For the past ten years, Simon Bazalgette has been the top boss at The Jockey Club, the organisation that runs Grand National venue Aintree Racecourse
With up to 600 million people expected to tune into the Grand National this weekend, Simon Bazalgette could be forgiven for being a touch nervous.
As the man who runs the racecourse hosting the world’s biggest horse racing spectacle, the 57-year-old has plenty of responsibility.
But the 172nd year of the landmark event shouldn’t faze someone described as one of the most influential people in British sport, as Mr Bazalgette has been CEO of The Jockey Club since 2008.
British racing’s largest commercial body runs Liverpool’s Aintree Racecourse - where the three-day Grand National Festival takes place from today until the world-famous finale race attended by 150,000 spectators on Saturday (6 April) - as well as other prestigious tracks including Cheltenham, Epsom and Newmarket.
Ahead of the Grand National, we profile Mr Bazalgette’s career to date.
Simon Bazalgette’s career - from accountant to Grand National venue top boss
Mr Bazalgette was born in Aylesbury, Buckinghamshire, in 1962. He attended Thames Valley Grammar School, in Twickenham, and went on to study maths at Warwick University.
The father of four boys now resides in West London and, alongside his horse racing interests, is a keen musician.
For ten years, he was an accountant at global professional services firm KPMG after joining in 1984, and was later promoted to a chartered accountant specialising in media and entertainment.
He left the post in 1993 after acquiring a job at premium audio service Music Choice Europe, a joint venture between BSkyB, Time Warner and Sony.
Six years later, he became CEO of Music Choice Europe, which is now part of Stingray Music International, and led its flotation in 2000.
Mr Bazalgette left in 2003 and became chief executive of TV channel Racing UK’s umbrella organisation Racecourse Media Group the following year.
The role led to him securing his current position at The Jockey Club in 2008.
The group runs 14 courses, employing more than 500 permanent staff and 3,000 people on an events basis.
Simon Bazalgette comes from a family of entrepreneurs
The Bazalgette are a family of moguls.
His great, great uncle Sir Joseph William Bazalgette, a former Victorian civil engineer, is famed for building the London sewerage system – as well as designing several bridges and structures in London including the Albert Embankment.
Sir Peter Bazalgette, a cousin to Simon Bazalgette, is a British television executive who is best known for his influential role in leading TV shows Big Brother and Deal or No Deal as chairman of Endemol UK.
He is now executive chairman of ITV alongside roles as president of the Royal Television Society and deputy chairman of the National Film School – while he was also chairman of Arts Council England from 2012 to 2016.
Simon Bazalgette’s various roles
Simon Bazalgette is a member of the NSPCC Sports Board, a trustee of the Ragged School Museum and was senior independent non-executive director of the London 2017 World Championships.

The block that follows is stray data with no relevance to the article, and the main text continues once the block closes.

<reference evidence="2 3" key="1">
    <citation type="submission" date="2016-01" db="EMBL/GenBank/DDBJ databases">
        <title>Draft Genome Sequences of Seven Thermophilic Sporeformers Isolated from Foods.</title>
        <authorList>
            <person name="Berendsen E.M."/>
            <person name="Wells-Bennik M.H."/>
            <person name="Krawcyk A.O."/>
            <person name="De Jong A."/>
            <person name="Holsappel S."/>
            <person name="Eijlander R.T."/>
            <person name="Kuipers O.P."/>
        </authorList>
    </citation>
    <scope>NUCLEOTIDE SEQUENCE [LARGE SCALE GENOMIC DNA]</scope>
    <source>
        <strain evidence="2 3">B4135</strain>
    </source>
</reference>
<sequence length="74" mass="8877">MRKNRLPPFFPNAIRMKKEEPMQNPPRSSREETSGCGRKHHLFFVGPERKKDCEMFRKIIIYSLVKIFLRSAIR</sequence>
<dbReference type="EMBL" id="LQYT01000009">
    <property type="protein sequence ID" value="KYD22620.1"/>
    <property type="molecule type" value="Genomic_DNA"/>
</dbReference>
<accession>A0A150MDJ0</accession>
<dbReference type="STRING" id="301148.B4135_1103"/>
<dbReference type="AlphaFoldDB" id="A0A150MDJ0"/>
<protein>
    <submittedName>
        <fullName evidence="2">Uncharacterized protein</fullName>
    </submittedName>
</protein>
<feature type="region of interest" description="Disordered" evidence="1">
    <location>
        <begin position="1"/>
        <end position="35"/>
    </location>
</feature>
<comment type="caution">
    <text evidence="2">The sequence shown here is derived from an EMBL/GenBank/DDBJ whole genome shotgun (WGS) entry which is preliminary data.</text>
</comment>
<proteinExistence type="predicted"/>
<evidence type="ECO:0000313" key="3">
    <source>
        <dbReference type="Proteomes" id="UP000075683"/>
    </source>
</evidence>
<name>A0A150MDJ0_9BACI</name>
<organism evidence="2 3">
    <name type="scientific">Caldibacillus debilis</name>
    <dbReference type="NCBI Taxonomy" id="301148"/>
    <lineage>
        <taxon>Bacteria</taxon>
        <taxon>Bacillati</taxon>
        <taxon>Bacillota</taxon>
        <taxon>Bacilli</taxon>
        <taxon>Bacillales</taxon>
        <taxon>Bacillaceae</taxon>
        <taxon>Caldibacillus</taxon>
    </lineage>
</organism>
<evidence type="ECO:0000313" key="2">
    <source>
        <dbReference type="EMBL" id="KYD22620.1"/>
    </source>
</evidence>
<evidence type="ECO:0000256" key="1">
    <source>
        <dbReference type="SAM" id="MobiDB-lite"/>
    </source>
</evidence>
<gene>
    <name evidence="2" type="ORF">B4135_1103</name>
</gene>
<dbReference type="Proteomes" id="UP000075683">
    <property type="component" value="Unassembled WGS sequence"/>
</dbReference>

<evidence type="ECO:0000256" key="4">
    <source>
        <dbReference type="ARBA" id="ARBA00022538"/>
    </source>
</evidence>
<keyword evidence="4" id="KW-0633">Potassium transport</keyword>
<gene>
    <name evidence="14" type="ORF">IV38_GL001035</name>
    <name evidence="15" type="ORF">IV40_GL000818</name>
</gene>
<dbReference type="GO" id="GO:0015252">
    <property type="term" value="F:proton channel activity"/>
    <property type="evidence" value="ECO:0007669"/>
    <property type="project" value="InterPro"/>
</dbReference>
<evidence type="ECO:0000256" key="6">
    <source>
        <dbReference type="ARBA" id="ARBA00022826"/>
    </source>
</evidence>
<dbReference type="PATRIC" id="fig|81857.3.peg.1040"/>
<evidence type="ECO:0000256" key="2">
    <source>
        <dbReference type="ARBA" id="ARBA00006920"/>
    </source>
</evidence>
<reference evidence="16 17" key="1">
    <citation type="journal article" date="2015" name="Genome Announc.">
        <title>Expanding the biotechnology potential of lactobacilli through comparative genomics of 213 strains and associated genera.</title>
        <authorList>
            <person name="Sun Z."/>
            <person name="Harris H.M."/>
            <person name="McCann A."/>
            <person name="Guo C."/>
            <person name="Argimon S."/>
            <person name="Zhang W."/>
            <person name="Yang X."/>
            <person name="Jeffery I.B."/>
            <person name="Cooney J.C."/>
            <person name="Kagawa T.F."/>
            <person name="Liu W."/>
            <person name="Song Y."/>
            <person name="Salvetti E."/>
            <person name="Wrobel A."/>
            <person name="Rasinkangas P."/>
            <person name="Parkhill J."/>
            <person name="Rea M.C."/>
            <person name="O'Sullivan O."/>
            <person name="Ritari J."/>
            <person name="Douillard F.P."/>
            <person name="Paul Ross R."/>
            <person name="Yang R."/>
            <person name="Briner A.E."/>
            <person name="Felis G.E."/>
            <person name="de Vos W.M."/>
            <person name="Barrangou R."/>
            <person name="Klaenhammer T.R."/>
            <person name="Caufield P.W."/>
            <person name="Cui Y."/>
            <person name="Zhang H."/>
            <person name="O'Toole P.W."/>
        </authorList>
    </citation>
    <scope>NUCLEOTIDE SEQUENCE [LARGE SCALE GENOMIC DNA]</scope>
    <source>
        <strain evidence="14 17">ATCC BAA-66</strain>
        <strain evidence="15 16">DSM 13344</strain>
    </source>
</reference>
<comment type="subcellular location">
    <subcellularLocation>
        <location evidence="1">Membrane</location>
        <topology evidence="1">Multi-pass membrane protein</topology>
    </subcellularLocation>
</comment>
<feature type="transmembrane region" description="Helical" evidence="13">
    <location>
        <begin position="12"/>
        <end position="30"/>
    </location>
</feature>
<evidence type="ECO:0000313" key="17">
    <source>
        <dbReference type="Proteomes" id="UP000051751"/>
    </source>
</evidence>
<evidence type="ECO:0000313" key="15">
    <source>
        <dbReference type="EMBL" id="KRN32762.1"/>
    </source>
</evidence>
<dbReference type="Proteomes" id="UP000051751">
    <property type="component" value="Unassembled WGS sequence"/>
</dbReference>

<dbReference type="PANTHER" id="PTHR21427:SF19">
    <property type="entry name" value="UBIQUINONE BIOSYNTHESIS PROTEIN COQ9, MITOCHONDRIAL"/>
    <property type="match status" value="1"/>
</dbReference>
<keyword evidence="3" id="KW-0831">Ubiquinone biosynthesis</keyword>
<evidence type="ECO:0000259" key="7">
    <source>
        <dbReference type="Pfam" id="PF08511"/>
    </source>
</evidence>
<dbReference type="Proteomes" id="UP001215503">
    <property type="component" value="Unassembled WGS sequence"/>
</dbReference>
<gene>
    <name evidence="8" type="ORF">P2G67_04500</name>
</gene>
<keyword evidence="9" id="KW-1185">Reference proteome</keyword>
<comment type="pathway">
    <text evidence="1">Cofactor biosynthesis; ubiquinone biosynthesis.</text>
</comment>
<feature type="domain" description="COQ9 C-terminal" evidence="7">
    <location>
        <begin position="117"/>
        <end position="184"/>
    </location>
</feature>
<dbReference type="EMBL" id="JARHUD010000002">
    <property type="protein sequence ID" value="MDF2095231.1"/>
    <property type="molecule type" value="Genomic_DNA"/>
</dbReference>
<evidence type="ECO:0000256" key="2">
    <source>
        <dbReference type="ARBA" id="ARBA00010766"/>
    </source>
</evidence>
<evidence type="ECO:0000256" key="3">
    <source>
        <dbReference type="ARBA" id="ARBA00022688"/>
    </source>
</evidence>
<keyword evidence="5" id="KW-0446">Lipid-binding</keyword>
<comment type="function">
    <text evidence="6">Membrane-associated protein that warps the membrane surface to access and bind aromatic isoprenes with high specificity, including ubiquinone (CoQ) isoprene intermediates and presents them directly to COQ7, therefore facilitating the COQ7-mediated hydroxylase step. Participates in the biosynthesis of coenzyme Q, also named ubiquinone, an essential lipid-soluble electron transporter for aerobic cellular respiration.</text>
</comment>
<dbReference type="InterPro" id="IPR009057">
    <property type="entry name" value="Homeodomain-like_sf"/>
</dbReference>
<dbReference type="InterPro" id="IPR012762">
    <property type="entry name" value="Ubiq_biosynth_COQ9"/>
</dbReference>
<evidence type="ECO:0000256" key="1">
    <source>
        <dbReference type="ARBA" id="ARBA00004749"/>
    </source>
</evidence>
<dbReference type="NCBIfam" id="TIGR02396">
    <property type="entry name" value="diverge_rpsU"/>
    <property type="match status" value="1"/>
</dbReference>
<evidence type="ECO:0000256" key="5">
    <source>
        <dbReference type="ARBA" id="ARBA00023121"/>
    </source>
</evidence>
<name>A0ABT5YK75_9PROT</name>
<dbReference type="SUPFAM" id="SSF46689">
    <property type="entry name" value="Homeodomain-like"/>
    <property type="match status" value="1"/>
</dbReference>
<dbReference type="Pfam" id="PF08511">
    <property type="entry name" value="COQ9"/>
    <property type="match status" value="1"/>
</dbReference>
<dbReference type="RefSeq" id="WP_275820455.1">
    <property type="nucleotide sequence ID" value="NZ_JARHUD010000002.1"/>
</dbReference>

He also holds posts on the Racecourse Association, Great British Racing, Event Riding Masters and English Football League as a non-executive director.
Mr Bazalgette has been named as one of the most influential people in sport in The Times Sport Power 100 – he ranked at number 54 in 2011 and 53 in 2013.
The likes of Fabio Capello, Anthony Joshua and Sir Mo Farah have been part of the same list.
Simon Bazalgette’s views on horse racing
Mr Bazalgette appeared ITV4’s The Opening Show, on 14 January 2018.
He went head-to-head with racing writer Tom Kerr on a controversial topic surrounding the Kempton Park redevelopment.
He was in favour of the plans to close the Kempton Park Racecourse, in Surrey, and sell the land for housing – stressing that selling the land would fund a £500m investment recycled into horse racing.
In 2015, he spoke to the Financial Times on why he couldn’t pass up the post at The Jockey Club, expressing how he wanted to improve the sport and make it “fit for the future”.
He had been preparing to leave horse racing altogether when he was approached in 2008 and told the organisation that he believed the sport to have too many vested interests and not enough focus on racing fans.
“To my astonishment they [The Jockey Club] said, ‘we agree with you and we’ll give you the mandate to fix it’,” he said.
“The Jockey Club sneaked up on me, really. I could not refuse their offer to restructure the racing establishment.”
In April 2018, he talked about how The Jockey Club was in “great shape” as the organisation brought in revenues exceeding £200m for the first time the previous year.
But he warned the sport needs to convert more casual racegoers into hardcore fans.
He told Racing Post: “As a sport and as the Jockey Club, we’re going to have to focus on that, whether it’s through providing exciting content that gets people engaged, finding ways for people to follow the sport, making it easier to bet – all of those things are going to be really important.”